My Favorite Words – Steven Pinker


Steven Pinker is a Canadian-born American cognitive scientist and linguist. He is currently the Johnstone Family Professor in the Department at Harvard University. Like Stephen Jay Gould, Pinker is a very popular nonfiction author; some of his best-selling books include: The Language Instinct (1994), How The Mind Works (1997), Words and Rules: The Ingredients of Language (1999), and The Blank Slate: The Modern Denial of Human Nature (2002). In an illuminating essay, Pinker discusses his 180 favorite words, as well as their fascinating history and future:

I like the irregular verbs of English, all 180 of them, because of what they tell us about the history of the language and the human minds that have perpetuated it. The irregulars are defiantly quirky. Thousands of verbs monotonously take the -ed suffix for their past tense forms, but ring mutates to rang, not ringed, catch becomes caught, hit doesn’t do anything, and go is replaced by an entirely different word, went (a usurping of the old past tense of to wend, which itself once followed the pattern we see in send-sent and bend-bent).

Since irregulars are unpredictable, people can’t derive them on the fly as they talk, but have to have memorized them beforehand one by one, just like simple unconjugated words, which are also unpredictable… There are tantalizing patterns among the irregulars: ring-rang, sing-sang, spring-sprang, drink-drank, shrink-shrank, sink-sank, stink-stank; blow-blew grow-grew, know-knew, throw-threw, draw-drew, fly-flew, slay-slew; swear-swore, wear-wore, bear-bore, tear-tore. But they still resist being captured by a rule. Next to sing-sang we find not cling-clang but cling-clung, not think-thank but think-thought, not blink-blank but blink-blinked. In between blow-blew and grow-grew sits glow-glowed. Wear-wore may inspire swear-swore, but tear-tore does not inspire stare-store. This chaos is a legacy of the Indo-Europeans, the remarkable prehistoric tribe whose language took over most of Europe and southwestern Asia. Their language formed tenses using rules that regularly replaced one vowel with another. But as pronunciation habits changed in their descendant tribes, the rules became opaque to children and eventually died; the irregular past tense forms are their fossils. So every time we use an irregular verb, we are continuing a game of Broken Telephone that has gone on for more than five thousand years.

I especially like the way that irregular verbs graciously relinquish their past tense forms in special circumstances, giving rise to a set of quirks that have puzzled language mavens for decades but which follow an elegant principle that every speaker of the language — every jock, every 4-year-old — tacitly knows. In baseball, one says that a slugger has flied out; no mere mortal has ever “flown out” to center field. When the designated goon on a hockey team is sent to the penalty box for nearly decapitating the opposing team’s finesse player, he has high-sticked, not high-stuck. Ross Perot has grandstanded, but he has never grandstood, and the Serbs have ringed Sarajevo with artillery, but have never rung it. What these suddenly-regular verbs have in common is that they are based on nouns: to hit a fly that gets caught, to clobber with a high stick, to play to the grandstand, to form a ring around. These are verbs with noun roots, and a noun cannot have an irregular past tense connected to it because a noun cannot have a past tense at all — what would it mean for a hockey stick to have a past tense? So the irregular form is sealed off and the regular “add -ed” rule fills the vacuum. One of the wonderful features about this law is that it belies the accusations of self-appointed guardians of the language that modern speakers are slowly eroding the noun-verb distinction by cavalierly turning nouns into verbs (to parent, to input, to impact, and so on). Verbing nouns makes the language more sophisticated, not less so: people use different kinds of past tense forms for plain old verbs and verbs based on nouns, so they must be keeping track of the difference between the two.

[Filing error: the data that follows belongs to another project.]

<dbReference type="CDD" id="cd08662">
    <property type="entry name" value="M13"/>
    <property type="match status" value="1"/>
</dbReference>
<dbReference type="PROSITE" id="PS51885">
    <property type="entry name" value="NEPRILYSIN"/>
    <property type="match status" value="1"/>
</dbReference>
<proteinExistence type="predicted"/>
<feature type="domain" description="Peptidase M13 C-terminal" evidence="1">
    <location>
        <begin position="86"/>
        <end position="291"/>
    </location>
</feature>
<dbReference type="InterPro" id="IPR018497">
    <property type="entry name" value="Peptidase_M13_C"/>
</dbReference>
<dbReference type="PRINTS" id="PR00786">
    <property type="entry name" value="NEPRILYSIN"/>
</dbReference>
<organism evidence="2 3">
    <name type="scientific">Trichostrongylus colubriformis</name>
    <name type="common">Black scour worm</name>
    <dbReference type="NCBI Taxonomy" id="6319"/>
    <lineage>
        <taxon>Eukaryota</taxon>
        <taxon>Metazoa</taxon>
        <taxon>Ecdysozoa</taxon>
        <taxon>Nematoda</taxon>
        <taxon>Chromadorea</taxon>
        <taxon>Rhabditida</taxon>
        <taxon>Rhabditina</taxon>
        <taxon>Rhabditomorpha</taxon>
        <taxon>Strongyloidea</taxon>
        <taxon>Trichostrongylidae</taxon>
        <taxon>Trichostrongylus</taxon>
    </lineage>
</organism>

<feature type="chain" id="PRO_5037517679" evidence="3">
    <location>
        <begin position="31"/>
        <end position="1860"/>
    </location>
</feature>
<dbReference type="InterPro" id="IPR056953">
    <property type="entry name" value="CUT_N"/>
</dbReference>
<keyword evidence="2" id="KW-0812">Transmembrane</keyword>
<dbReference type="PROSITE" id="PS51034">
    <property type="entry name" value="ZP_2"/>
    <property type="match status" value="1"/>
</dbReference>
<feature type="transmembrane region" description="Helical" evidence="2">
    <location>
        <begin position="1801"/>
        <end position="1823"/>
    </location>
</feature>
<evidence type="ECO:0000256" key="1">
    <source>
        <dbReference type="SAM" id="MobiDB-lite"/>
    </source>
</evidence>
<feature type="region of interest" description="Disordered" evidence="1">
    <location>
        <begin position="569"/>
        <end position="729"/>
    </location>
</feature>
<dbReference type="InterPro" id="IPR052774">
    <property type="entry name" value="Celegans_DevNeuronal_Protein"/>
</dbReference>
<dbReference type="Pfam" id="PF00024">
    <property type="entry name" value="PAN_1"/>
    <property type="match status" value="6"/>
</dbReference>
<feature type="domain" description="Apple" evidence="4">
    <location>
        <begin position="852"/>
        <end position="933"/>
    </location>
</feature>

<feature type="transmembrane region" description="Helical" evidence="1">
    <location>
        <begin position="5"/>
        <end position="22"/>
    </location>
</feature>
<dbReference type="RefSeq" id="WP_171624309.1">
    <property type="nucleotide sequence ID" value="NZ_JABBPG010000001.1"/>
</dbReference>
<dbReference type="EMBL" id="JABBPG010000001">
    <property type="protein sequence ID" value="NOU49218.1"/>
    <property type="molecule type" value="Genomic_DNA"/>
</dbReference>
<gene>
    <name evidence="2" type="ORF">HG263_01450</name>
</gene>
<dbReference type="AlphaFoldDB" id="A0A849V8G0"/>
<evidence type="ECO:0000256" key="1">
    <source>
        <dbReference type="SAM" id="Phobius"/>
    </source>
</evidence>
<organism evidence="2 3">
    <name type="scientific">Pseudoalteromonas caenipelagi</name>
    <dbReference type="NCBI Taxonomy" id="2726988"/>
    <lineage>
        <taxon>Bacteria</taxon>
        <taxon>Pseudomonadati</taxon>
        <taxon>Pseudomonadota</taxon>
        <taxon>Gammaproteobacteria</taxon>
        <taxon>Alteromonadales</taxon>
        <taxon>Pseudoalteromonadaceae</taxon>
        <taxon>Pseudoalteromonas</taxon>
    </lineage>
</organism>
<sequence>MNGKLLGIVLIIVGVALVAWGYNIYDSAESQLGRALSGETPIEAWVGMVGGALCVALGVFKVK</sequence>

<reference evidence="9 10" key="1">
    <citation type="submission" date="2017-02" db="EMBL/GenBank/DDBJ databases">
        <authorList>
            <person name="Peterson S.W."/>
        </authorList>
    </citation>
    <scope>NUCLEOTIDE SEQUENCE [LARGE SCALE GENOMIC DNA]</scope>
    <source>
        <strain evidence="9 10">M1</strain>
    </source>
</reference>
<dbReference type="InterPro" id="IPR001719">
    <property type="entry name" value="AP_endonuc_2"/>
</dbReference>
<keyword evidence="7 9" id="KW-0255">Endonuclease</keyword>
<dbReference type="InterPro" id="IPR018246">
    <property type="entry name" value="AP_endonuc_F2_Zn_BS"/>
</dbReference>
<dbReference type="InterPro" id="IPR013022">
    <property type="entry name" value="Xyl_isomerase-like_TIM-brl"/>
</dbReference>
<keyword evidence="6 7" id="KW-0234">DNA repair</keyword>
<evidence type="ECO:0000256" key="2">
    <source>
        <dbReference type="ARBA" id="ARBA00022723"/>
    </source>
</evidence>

Do irregular verbs have a future?… [Many] of the irregulars can sleep securely, for they have two things on their side. One is their sheer frequency in the language. The ten commonest verbs in English (be, have, do, say, make, go, take, come, see, and get) are all irregular, and about 70% of the time we use a verb, it is an irregular verb. And children have a wondrous capacity for memorizing words; they pick up a new one every two hours, accumulating 60,000 by high school. Eighty irregulars are common enough that children use them before they learn to read, and I predict they will stay in the language indefinitely.

Read related posts: Words Invented by Dickens
Rare Anatomy Words
My Favorite Words – Simon Winchester

For further reading: Favorite Words of Famous People by Lewis Frumkes, Marion Street Press (2011)

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